Posted in Craft, The Nitty Gritty of Children's Writing

How to Stand Out

image courtesy of tcatcarson on morguefile.comstandout.jpg
Last year I was asked to be a judge for an SCBWI region’s conference grants. They sent me submissions and I got right to work. It’s always interesting seeing what others are writing. And I love it when I get to the end of a first page and wish there was more. But I thought it also might be helpful to share common problems I found when going through the grant submissions.
The first I noticed was category labeling*. In the children’s book world, we usually expect picture book, chapter book, middle grade novel, YA novel, etc., which actually refers to the audience. Sometimes you’ll see an additional genre label such as fantasy, magical realism, science fiction, contemporary, historical, etc. Some submissions did not indicate audience or genre. Others, more interestingly, had additional labels, but the first page of text didn’t fit the description. In other words, it shouldn’t require a label to know I’m reading fantasy–it should feel like fantasy. If it doesn’t, then perhaps the writer needs to look at the first page again.
Editors and agents don’t expect perfect in a manuscript, but mechanical errors on the first page are indications of less care elsewhere. Punctuation and grammatical errors I found included: run-on sentences, missing commas and misplaced modifying clauses.
Other mechanical errors related to formatting. One manuscript didn’t have indented paragraphs, making it harder to read. The more common was extra spacing after paragraphs. Probably agents and editors don’t care so much about this as I do, but it does mean writers aren’t getting as many lines for a full page. It probably means these writers aren’t aware of the nasty trick that Word uses as a default: adding 10 pts after a paragraph. This makes it look like a triple space after a paragraph versus a double. (Directions to fix it below.)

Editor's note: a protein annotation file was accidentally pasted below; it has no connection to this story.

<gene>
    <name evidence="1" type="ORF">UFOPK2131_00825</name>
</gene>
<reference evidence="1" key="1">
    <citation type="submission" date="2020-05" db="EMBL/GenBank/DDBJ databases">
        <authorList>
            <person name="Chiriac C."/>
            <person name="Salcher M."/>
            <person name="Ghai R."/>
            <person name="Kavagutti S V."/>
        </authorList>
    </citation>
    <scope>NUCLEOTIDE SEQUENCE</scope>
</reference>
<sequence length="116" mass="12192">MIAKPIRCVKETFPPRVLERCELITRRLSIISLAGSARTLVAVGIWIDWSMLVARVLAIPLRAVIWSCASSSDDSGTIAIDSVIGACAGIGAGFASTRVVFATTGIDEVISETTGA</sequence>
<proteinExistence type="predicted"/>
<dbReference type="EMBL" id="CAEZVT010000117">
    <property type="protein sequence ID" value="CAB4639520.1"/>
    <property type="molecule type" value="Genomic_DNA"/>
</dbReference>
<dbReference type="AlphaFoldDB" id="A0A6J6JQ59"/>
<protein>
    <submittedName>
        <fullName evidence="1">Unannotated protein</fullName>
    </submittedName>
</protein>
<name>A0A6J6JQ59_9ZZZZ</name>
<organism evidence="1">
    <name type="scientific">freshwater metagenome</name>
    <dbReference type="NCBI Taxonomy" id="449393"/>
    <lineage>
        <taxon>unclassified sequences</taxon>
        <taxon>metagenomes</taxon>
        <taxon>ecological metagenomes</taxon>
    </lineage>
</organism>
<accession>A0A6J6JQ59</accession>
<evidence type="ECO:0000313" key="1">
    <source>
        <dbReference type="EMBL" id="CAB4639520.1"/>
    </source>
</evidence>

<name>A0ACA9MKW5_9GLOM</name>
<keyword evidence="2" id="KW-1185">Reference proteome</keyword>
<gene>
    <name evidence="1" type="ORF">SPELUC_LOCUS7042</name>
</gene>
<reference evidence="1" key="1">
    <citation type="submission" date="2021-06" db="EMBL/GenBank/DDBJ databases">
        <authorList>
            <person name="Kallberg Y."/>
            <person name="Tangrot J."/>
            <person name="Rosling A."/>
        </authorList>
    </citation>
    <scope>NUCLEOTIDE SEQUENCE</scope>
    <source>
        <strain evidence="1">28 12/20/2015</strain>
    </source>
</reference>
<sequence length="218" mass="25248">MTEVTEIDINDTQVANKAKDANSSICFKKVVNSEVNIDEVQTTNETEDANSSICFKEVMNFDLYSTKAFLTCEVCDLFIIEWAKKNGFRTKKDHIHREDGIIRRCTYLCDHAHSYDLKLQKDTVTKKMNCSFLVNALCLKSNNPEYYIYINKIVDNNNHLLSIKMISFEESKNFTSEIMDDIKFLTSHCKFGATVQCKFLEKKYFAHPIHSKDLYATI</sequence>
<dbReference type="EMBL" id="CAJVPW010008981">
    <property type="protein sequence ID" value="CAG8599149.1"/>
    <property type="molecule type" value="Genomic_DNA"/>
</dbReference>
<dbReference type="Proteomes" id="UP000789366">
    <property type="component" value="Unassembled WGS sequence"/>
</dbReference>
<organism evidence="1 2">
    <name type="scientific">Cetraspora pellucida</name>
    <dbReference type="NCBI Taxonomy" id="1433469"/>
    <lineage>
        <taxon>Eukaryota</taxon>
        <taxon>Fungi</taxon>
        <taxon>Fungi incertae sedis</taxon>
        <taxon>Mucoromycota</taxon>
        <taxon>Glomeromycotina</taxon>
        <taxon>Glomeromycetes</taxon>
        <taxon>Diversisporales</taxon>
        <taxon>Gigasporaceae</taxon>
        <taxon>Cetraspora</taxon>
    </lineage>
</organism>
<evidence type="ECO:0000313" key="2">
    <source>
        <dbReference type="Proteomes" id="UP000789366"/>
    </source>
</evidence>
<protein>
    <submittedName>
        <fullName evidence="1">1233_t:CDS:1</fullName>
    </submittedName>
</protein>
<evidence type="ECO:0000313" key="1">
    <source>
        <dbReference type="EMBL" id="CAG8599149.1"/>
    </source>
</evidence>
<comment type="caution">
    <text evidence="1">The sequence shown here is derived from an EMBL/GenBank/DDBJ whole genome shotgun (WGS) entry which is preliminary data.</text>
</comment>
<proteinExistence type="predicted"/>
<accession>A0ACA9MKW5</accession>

My critique group teases me about being the “as” Nazi. I admit it–the overuse of “as” drives me crazy, but I learned it from Deborah Halverson also known as Dear Editor ( And, yes, some submissions overused “as.” “As” is a word we often use to show things happening simultaneously. Yes, in real life they do often happen at once. However, in writing it’s easier to just think of things happening one at a time since we read them that way. Sometimes you can take “as” out and break the sentence into two sentences. Other times you might want to use another preposition, e.g. when, while, or reorder the sentence so it isn’t necessary. Often when people use “as” they don’t keep the events in chronological order. When it is used with a “said” and an action, simply take out the dialogue attribution and use the action. You can’t not use “as,” you just don’t want to overuse it.
I also found in a number of submissions that the description of the book was more interesting than the first page itself. In some cases, the first page made me want to read on; in others, not. In some, I think the writer needed to get into the action or tension quicker. Or maybe it was to make me care more about the character. These are tough to accomplish in 250 words, I know.
Several submissions were in rhyme. There was near rhyme, which some editors are okay with, but others aren’t. Sometimes the text was forced to make a line rhyme. The rhythm needs to be spot on, too.
Feedback is hard. So is not winning a contest or scholarship. But maybe one or two of these suggestions will improve your manuscript so it will stand out!

Removing the Word default of 10 pts after a paragraph
1. First, changing the default for all new documents…
– Open a blank document
– Go to Paragraph on your menu bar
>>in some versions you’ll click on the word Paragraph
>>in others, you’ll click on the arrow
– In the pop-up box, find Spacing
– Go to After: and change 10 pts to 0 pts
– Click on the Default box and now all new documents won’t have these extra spaces
2. Second, fixing it on existing documents…
– Open the document
– Select the entire body of text
>>Depending on your version this can be done by:
……..clicking Edit on the menu bar and choosing Select All
……..Or by highlighting the text with your mouse and cursor
– Go to Paragraph on your menu bar
– In the pop-up box, find Spacing
– Go to After: and change 10 pts to 0 pts

* Thanks to Carol Riggs for noting that I used the word genre when I should have used category, which I have now corrected.

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